The Riverside Book Club
Have you read Things Fall Apart? The novel is Chinua Achebe’s masterful work about life in an Igbo village when the missionaries first arrive. I read it during Peace Corps training in 1962.
On Saturday I attended the Riverside Book Club at The Riverside Church in New York. My friend Luvon had invited me to the discussion of Achebe’s book.
The day’s facilitator Kevin opened the conversation. “Many of us have not read this book since college. Rereading after years or decades can bring new insight,” he said.
There was general agreement that age and life experience bring a greater ability to understand the characters and the events. Several of us said that when we first read it, we hadn’t grasped the enormity of what Achebe had done – writing the first major African novel by an African.
A lot of discussion centered on Okonkwo, the tragic figure central to the book. Mary and others thought he was similar to Shakespeare’s King Lear in his cruelity and in contributing to disaster by his own actions.
Have you read Things Fall Apart? Did you find Okonkwo to be a tragic figure?
I found an excellent video that reflects on the importance of the work. It’s thirty minutes, so you may want to just sample. But it’s worth the time if you want to remember, or learn for the first time, why the book is important in the literary world.
More Book Clubs Read My Memoir
Last month my Mount Holyoke Book Group read and discussed my memoir, Nigeria Revisited My Life and Loves Abroad.
Last week was the turn of Baker’s Dozen. Both were stimulating discussions. I especially loved hearing the perspectives on my life and experiences from women who know me well. A few of their questions were similar to questions I often get, but others were deeper, more challenging, and more intimate. I’m so glad the groups decided to take a chance on discussing the memoir of their member!
At the end of the two-hour discussion at Riverside Church Book Group on Saturday there was a vote on the next book to read. They chose my memoir! Luvon lobbied for it; Mary and Regina did too. They were both already familiar with my book.
I am thrilled and will go back for the December 12th discussion.
Two Key Ministers in Nigeria
President Buhari’s new ministers, sworn in last week, have attracted attention.
Those of greatest interest to foreign investors, according to the National Law Review’s article by Mipe Okunseinde, are Babatunde Fashola (Minister of Power, Works and Housing), Kemi Adeosun (Minister of Finance), Okechukwu Enelamah, (Minister of Industry, Trade and Investment) and President Muhammadu Buhari (Minister of Petroleum).
Fashola, the former governor of Lagos State, may have the greatest challenge with the power sector. In July this year the country was able to generate nearly 5,000MW. But according to Nigeria’s Guardian, “This is still below the peak demand forecast of 12,800MW.” My guess is that the real demand is even higher. Can Fashola handle this? Indeed, can anyone?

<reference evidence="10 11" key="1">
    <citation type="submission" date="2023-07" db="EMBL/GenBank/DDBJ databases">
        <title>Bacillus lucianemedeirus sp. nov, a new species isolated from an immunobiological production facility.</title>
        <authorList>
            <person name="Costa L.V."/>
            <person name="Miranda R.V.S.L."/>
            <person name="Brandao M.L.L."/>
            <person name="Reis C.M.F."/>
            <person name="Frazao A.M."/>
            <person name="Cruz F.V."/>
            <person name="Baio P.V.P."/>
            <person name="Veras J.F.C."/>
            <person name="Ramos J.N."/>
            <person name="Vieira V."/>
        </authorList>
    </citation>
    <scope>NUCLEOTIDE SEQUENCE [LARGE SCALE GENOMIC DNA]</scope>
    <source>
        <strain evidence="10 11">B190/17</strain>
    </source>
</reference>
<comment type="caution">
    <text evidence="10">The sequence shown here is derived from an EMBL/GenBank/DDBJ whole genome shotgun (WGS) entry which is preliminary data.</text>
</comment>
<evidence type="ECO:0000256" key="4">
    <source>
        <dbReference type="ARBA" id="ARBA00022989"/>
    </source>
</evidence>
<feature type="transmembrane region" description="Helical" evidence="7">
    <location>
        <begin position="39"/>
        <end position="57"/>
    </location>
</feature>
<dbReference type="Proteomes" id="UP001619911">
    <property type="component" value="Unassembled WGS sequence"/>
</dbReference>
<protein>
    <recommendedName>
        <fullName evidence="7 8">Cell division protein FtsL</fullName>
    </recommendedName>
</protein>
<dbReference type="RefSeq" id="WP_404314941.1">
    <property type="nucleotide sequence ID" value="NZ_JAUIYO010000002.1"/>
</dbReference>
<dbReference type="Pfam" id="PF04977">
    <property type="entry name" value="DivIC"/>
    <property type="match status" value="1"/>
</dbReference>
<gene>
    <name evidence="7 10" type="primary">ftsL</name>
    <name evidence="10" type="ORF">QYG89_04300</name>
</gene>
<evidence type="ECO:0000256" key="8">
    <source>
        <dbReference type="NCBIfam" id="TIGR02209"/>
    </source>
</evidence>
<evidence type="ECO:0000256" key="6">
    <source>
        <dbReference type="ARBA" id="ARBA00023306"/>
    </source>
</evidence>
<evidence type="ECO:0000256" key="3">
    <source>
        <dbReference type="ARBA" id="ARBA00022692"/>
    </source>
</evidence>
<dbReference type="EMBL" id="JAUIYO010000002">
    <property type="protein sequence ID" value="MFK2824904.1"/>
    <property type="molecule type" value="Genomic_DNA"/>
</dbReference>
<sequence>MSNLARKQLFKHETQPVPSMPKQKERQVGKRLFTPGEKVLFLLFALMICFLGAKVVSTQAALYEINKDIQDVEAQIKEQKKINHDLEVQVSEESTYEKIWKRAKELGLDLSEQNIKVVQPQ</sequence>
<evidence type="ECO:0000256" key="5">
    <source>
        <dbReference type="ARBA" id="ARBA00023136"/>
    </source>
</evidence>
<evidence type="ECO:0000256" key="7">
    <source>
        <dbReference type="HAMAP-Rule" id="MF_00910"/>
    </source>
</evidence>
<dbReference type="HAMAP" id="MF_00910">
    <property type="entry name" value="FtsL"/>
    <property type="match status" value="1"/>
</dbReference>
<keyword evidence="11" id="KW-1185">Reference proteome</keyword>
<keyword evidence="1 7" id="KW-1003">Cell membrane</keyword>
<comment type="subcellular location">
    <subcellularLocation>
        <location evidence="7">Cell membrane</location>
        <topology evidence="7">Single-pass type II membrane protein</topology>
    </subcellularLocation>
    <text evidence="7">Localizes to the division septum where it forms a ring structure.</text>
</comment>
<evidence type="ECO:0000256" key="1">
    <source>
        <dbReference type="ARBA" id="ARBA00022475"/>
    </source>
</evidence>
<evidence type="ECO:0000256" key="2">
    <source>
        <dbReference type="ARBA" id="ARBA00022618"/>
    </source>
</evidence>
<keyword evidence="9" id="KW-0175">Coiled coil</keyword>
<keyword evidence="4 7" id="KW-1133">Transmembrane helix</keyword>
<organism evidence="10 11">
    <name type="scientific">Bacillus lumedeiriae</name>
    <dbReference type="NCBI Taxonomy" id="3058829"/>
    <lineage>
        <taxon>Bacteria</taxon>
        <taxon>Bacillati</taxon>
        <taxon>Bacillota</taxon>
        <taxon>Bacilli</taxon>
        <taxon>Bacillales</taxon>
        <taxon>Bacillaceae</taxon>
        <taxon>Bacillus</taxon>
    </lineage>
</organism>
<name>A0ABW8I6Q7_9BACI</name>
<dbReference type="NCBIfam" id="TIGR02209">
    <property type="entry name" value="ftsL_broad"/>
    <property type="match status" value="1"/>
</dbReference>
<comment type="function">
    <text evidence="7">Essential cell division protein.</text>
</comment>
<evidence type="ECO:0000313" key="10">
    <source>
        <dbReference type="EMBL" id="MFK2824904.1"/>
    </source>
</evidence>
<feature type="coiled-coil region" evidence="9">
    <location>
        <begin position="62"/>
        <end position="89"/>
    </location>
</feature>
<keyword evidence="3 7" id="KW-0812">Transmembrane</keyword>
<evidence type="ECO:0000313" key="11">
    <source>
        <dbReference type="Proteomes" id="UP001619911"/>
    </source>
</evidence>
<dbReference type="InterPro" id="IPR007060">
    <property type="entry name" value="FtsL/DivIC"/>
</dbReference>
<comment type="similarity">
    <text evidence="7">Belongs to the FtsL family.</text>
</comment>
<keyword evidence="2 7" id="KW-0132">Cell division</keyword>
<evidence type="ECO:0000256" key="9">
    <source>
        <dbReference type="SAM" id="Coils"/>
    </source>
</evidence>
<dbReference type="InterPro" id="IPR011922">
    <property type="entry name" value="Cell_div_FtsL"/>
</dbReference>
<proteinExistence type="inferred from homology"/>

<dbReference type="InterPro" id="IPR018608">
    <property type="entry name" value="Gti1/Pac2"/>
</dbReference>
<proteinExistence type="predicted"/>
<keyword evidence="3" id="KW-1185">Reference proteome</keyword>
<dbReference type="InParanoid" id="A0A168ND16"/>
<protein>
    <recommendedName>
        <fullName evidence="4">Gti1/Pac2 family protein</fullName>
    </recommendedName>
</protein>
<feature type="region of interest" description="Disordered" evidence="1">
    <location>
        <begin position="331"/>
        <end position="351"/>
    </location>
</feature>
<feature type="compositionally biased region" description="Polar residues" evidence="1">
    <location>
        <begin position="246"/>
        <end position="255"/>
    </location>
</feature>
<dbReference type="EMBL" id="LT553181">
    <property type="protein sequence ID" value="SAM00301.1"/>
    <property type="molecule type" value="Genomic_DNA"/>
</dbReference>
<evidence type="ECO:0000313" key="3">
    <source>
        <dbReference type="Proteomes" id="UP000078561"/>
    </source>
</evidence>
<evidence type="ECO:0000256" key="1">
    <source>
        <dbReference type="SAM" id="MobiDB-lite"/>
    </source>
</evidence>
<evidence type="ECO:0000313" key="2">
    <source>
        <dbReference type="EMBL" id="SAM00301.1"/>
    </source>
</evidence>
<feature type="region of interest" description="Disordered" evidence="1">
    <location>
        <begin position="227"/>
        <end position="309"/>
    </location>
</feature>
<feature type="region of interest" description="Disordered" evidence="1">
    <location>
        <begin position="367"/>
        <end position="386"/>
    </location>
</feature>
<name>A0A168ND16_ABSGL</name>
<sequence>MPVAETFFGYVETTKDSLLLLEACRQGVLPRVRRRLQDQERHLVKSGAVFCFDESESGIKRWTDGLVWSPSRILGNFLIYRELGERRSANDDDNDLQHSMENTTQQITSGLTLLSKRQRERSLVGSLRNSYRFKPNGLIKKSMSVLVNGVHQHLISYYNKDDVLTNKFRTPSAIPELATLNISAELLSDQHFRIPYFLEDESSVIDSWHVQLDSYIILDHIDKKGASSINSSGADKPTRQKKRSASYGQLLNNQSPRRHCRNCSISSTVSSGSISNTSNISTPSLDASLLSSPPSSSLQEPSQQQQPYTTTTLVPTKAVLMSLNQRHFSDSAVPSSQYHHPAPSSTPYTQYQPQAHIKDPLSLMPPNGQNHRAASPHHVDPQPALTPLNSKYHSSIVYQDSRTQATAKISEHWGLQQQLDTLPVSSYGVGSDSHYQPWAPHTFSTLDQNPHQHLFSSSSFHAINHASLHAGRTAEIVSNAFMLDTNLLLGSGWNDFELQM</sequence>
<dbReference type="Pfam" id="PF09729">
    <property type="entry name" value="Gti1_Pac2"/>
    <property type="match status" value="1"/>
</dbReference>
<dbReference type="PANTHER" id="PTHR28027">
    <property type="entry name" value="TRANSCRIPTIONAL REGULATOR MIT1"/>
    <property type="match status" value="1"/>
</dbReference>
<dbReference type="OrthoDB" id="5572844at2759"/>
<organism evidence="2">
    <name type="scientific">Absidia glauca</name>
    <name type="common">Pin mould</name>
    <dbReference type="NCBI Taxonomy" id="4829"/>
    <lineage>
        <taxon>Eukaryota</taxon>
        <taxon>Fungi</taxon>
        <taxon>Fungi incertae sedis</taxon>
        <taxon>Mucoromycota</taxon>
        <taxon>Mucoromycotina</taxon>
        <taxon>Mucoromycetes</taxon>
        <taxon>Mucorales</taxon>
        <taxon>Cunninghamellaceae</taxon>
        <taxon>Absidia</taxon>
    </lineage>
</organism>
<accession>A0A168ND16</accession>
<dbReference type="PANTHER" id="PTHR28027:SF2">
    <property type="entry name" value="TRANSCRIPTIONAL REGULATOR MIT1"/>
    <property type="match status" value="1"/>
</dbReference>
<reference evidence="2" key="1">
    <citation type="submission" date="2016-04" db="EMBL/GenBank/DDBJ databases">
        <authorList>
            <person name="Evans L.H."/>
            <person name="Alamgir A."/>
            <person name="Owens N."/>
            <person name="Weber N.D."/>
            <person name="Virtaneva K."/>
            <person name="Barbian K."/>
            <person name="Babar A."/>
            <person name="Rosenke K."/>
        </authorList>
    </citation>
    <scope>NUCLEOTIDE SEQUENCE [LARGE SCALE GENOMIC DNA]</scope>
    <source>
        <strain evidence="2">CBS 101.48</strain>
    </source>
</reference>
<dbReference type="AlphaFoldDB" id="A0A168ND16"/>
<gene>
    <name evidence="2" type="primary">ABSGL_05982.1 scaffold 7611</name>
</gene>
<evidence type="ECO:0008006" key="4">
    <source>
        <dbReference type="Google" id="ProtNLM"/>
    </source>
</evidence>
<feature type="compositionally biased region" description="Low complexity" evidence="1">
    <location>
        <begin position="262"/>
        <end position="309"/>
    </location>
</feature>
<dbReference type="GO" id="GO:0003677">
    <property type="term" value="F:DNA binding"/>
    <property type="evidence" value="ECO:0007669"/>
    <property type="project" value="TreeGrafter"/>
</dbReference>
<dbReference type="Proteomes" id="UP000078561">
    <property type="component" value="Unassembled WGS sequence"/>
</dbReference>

“Fashola is well-known and well-regarded in Nigeria as well as abroad. It is a significant sign of President Buhari’s confidence in Fashola that he has assigned him responsibility for the power sector,” the author says.
The second, finance, is probably equally challenging, with the price of oil near the lowest level in recent years, according to Macrotrends.
Kemi Adeosun “has private sector experience in accounting and investment banking as well as international degrees in economics and public financial management.” Her academic qualifications are buttressed by experience. “She most recently served as finance commissioner of Ogun [State] and some credit her with turning around the state’s financial situation.”
The author says, “Adeosun’s focus on increased tax enforcement as a revenue enhancing initiative during her tenure suggests that she will readily continue the recent efforts, at the federal level, to step up tax enforcement.” She favors reduced government spending on overhead and salaries, as Buhari does. However, “with respect to infrastructure investment and other development projects, she believes that ‘each time we spend, more revenue come[s] in.’” I’m with her!
I like these two appointments; they give me confidence in Buhari’s plans.
Mars Research at Mount Holyoke
Since 6th grade I’ve been intrigued by astronomy – the planets, the stars, and space travel. Darby Dyer, Professor of Astronomy at my alma mater Mount Holyoke College, studies “how planets evolve and how planetary geology changes over time.”
She is part of the NASA research team that created and works with the Mars Rover called Curiousity. The college recently sent a brief video about her work. “In her Mount Holyoke lab, Dyar and her students create synthetic rocks to further the understanding of how the minerals respond to different conditions.”
You can watch the video and envy the students who get to take part! The video comes courtesy of the Mount Holyoke Office of Communications.
Children and Race
Laura from the Mount Holyoke Book Group sent me an article from the Washington Post, The day my daughter realized she isn’t white.
It reminds me of our daughter when at age 3 I took her back to Nigeria after nearly two years away. Of course she didn’t remember her dad. Although I had talked about him, I probably never said he was black. She was shocked!
Sonja from my Baker’s Dozen Book Group sent me information on integrated learning, bringing racial equity into a wider curriculum. I’ll pass this on to our TEAM Westport members as she suggested.